Air Transport World

Spring forward: higher fuel costs mask improvements at US airlines in June quarter.(Finance)

The nine largest US passenger airlines in aggregate reported a net loss of $2.26 billion for the spring quarter ended June 30 compared to a net profit of $171.9 million in the year-ago period (the 10th, ATA Airlines, did not release results in time to be included in this report). Extraordinary writeoffs at Delta Air Lines totaling $1.65 billion and soaring fuel prices masked significant improvement at most carriers, however. Comparisons to the year-ago period also are distorted by the $2.1 billion in federal security taxes rebated to the industry in May 2003, which mitigated the impact of the Iraq war and SARS on US airlines last year.

At the operating level, the difference in profit between the two years was a scant $7 million, reflecting the industry's success at reducing unit costs (excluding fuel) over the past 12 months. On the revenue side, aggressive capacity additions in transcon markets--particularly by low-cost carriers--meant that airlines were unable to leverage record load factors into higher ticket prices. Yield was virtually unchanged year-over-year, but the improved load factor pushed unit revenue up 2.1%.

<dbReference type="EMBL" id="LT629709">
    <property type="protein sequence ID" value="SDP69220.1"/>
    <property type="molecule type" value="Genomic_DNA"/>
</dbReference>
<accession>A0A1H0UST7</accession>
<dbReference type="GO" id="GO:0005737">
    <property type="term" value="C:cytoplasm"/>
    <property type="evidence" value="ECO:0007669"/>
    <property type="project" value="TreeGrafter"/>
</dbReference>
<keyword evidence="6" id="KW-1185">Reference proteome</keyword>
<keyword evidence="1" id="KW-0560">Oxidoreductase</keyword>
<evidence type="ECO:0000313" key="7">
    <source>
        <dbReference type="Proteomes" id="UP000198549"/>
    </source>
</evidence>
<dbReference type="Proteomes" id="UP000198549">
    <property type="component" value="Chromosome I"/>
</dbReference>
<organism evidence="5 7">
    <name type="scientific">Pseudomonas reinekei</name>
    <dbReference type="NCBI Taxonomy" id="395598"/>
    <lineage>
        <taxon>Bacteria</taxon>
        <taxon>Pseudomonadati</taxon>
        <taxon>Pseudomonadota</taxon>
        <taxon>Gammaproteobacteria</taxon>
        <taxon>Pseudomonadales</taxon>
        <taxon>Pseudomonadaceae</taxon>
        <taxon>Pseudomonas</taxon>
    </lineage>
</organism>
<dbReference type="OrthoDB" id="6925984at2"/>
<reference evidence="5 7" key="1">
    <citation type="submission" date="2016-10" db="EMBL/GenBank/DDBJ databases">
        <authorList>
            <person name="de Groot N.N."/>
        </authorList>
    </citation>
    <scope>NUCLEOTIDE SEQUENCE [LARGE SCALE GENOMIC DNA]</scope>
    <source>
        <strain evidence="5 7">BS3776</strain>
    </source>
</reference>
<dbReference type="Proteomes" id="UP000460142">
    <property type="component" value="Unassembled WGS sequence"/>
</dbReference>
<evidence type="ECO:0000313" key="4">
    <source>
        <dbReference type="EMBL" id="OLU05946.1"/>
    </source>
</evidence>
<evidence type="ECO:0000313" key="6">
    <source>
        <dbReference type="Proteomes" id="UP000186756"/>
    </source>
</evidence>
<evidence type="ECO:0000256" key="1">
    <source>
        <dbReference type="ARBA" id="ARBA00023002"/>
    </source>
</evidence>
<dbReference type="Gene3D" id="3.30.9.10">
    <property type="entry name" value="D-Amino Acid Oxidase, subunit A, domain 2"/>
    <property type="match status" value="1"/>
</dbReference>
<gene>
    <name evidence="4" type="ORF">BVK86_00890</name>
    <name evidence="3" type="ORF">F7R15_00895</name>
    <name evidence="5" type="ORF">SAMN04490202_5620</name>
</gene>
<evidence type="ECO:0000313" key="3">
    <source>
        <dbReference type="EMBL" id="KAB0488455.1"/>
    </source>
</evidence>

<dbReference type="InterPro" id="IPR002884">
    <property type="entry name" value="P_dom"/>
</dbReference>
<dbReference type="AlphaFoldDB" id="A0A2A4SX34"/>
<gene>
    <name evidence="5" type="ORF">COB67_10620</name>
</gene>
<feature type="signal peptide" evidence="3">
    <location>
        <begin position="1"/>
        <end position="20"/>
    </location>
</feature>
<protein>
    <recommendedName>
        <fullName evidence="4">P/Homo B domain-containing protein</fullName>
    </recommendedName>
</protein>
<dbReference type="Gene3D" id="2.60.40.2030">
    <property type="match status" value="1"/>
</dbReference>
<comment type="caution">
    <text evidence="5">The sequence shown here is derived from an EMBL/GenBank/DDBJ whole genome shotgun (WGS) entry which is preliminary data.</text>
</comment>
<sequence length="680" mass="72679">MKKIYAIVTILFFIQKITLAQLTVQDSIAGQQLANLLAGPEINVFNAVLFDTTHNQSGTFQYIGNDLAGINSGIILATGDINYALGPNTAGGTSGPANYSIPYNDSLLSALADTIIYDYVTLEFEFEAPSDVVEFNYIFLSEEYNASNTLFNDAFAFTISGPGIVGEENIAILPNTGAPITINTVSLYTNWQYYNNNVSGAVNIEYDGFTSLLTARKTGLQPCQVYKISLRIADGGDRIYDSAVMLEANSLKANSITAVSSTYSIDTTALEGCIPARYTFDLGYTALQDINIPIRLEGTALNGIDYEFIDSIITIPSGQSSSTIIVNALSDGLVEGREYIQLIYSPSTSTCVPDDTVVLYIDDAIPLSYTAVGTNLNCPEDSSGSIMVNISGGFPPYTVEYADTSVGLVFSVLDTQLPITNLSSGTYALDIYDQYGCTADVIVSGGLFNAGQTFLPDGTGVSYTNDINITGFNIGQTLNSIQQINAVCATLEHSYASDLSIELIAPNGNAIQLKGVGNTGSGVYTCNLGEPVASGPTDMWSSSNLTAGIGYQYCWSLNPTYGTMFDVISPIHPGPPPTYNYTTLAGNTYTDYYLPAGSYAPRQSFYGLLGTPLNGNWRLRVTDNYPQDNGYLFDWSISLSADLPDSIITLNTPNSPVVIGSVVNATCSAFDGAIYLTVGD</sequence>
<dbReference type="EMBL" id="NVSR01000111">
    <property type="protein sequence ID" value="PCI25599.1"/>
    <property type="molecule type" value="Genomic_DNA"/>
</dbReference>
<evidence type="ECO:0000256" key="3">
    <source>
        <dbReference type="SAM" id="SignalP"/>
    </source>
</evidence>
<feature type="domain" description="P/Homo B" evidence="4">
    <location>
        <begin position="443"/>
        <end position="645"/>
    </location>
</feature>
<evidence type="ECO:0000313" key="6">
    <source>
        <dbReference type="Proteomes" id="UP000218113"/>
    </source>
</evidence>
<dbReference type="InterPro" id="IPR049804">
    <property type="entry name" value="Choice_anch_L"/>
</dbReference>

Special items helped American Airlines parent AMR Corp. to a net profit of $6 million in the quarter in contrast to a net loss of $75 million in the year-ago period. Excluding special items from both periods, AMR lost $25 million in the 2004 quarter, narrowed from a $357 million net loss last year. Total operating revenue rose 11.7% to $4.83 billion while operating expenses were up just 2.4% to $4.63 billion despite a 41.7% jump in fuel expense. This resulted in operating income of $196 million, up sharply compared to operating income of $87 million in the 2003 quarter. Excluding special items, operating profit was $165 million versus a loss of $195 million. For the six months ended June 30, AMR's net loss narrowed to $160 million from $1.12 billion.

UAL Corp., parent of United Airlines, lost $247 million in the quarter, including $144 million in reorganization charges primarily consisting of noncash items caused by the rejection of aircraft. …

Log in to your account to read this article – and millions more.